Monday, October 5, 2015

Remotely sensed data

GIS and remote sensing data are linked as remotely sensed data, mostly in the form of aerial or satellite images of a specified piece of land are used as input into GIS for manipulation and analysis. This in turn is presented to policy makers for the formulation of policies in the context of development or conservation of resources.

For many applications, remote sensing can be used effectively and efficiently to update GIS data layers. These updated layers in GIS can be used to improve the interpretability and information extraction potential of remotely sensed data.

GIS users require timely input data to optimise their systems for analysis and decision making. Usually, raster data is preferred. GIS users require multiple multiple images from different regions of the electromagnetic spectrum and/or different dates at scales ranging from local to global. Moreover, the data might have a variety of spatial, spectral and temporal resolutions.

Maps are compiled using photogrammetric techniques to process remotely-sensed data and these maps form the base upon which GIS applications are achieved. Remotely sensed data are also used to measure several environmental parameters like: surface and cloud top reflectances, albedo, soil and snow water content, fraction of photosynthetically active radiation, areas and potential yield of crop types, height and density of forest stands, etc. Such data mapped and/or monitored over time form the basis for monitoring.

Environmental planners, resource managers and public-policy decision makers are employing remotely-sensed data within the context of GIS to improve the management of resources.

Remote sensing data are acquired by aerial camera systems and a variety of active and passive remote  sensor systems operating at wavelengths throughout the electromagnetic spectrum. Data acquired by aerial camera systems can be scanned, converted into digital format and input into GIS.

Most satellite scanners are typically electro-mechanical scanners, linear devices or imaging spectrometers that operate in either a 'sweep' (LANDSAT) or 'pushbroom' (SPOT) mode. These are passive systems that record solar radiation reflected from Earth's surface.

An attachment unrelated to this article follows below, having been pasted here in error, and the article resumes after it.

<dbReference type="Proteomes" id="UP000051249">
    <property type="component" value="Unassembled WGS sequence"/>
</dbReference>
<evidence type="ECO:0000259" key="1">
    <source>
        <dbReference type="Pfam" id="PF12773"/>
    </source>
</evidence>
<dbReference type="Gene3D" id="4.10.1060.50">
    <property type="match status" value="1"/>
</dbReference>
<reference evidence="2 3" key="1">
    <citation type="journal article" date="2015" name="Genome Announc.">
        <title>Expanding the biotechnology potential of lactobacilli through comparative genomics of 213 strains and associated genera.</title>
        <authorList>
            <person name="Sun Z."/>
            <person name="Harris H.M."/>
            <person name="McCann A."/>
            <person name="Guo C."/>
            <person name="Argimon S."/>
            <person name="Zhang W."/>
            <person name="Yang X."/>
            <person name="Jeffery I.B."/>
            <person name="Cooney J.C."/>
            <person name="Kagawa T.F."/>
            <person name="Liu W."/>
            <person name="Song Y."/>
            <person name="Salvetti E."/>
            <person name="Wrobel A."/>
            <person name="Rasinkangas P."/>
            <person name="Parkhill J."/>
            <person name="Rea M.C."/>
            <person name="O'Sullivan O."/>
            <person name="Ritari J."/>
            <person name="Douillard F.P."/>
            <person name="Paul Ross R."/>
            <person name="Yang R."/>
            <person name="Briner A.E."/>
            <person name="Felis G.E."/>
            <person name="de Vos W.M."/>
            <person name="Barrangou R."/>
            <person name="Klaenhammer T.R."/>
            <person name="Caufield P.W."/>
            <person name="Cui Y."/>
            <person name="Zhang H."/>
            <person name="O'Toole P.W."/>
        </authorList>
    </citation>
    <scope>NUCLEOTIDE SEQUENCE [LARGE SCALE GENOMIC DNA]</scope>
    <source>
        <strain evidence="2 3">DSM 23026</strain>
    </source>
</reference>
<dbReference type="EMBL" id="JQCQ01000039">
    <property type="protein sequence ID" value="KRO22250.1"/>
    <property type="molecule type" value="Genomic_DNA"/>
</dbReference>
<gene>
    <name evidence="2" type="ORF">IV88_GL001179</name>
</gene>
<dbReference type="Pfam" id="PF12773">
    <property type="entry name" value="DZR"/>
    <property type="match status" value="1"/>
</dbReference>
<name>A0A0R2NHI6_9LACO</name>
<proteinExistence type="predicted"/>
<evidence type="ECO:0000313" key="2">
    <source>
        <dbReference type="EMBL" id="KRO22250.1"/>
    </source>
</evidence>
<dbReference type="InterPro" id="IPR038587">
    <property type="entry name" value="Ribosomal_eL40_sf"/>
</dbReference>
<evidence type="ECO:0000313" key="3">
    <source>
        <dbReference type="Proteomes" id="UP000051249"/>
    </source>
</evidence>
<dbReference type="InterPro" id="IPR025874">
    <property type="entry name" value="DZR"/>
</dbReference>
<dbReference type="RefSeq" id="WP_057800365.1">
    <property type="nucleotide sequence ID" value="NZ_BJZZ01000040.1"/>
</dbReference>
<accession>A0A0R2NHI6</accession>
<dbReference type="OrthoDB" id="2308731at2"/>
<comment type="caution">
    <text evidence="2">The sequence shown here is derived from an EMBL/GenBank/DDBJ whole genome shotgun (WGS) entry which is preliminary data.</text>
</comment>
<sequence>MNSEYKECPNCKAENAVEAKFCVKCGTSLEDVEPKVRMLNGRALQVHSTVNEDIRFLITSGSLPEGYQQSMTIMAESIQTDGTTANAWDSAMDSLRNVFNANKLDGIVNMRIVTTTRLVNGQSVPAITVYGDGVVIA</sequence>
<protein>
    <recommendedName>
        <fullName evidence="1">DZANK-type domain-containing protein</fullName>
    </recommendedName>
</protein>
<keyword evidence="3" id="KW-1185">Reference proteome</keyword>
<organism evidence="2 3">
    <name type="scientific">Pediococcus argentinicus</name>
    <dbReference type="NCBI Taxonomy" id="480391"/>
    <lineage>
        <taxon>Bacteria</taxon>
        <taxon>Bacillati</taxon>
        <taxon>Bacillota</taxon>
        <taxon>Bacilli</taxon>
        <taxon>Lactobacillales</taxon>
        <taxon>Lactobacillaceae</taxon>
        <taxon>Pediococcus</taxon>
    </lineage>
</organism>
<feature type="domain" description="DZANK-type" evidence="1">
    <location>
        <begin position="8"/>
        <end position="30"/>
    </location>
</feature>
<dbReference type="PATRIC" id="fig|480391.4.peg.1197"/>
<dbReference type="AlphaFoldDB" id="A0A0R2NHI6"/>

Data derived from multi-spectral scanners can provide information on, vegetation types, its distribution and condition, geomorphology, soils, surface waters and river networks.

Short Wave Infra-Red (SWIR) sensors record emitted energy from surfaces and have been particularly useful for monitoring fires and studying areas of geothermal and volcanic activity. Thermal or Long Wave Infra Red (LWIR) sensors are used for mapping ocean temperatures and study of the dynamics of ocean waters and currents. Thermal maps are used to monitor urban areas, industrial sites, manufacturing centers and agricultural fields.

Active systems operating in the visible spectrum use laser technologies (Ex: LIght Detection And Ranging Systems (LIDARS)) mainly for oceanographic and forestry applications. Regardless of the wavelengths they use, active systems DO NOT depend on the sun for image capture.

The following is a list of satellite based sensors currently providing operational raster remotely sensed data for GIS developers and users:

  1. LANDSAT programme: -
      1. It has provided coverage of Earth for almost 25 years
        1. It is the result of NASA Earth Resources Survey Program and several other U.S. government agencies
        2. It was originally known as Earth Resources Technology Satellite in 1972.
        3. Four additional satellites have been placed in orbit since 1972 for providing continuous data for use in a wide range of environmental applications
        4. The first three LANDSATs had a Multi Spectral Scanner (MSS) as the primary sensor while the next two had a high resolution scanner called the Thematic Mapper (TM)
        5. MSS had a spatial resolution of 80m and images in the visible and near-infra Red region while the TM had a resolution of 30m and images in the visible and thermal infra-Red band.
        6. The LANDSAT programme established the operational viability of space-based remotely sensed data
    1. Satellite Pour I'Observation de la Terre:-
        1. SPOT is an operational, commercial remote sensing programme that operates on an international scale. 
        2. SPOT satellites are owned and operated by a french space agency, Centre National d'Etudes Spatiales (CNES). 
        3. Three SPOT satellites have been placed into orbit since 1986.
        4. The mission objectives for SPOT are:
          1. providing remotely-sensed data suited for land cover, agriculture, forestry, geology, regional planning and cartography applications.
        5. Data from the High Resolution Visible sensor (HRV) provide both multispectral coverage with 20m spatial resolution and panchromatic imagery with 10m resolution. This data is particularly well suited for urban and cartographic applications.
    2. Advanced Very High Resolution Radiometer:-
        1. The AVHRR sensor is carried aboard the USNOAA's (United States National Oceanic and Atmospheric Administration's) Polar Orbiting Environmental Satellites (POES)
        2. This program was established to provide data for use in meteorological applications.
        3. The daily coverage provided by AVHRR has resulted in the data being used for many operational land mapping and monitoring programs
        4. AVHRR data are multispectral and the data have a resolution of 1.1km at nadir and an orbital swath of 2600 km.
    3. Marine Observation Satellite
    4. Japanese Earth Resources Satellite
    5. India Remote Sensing Satellite
    6. European Resource Satellite
    8. High Spatial Resolution Satellites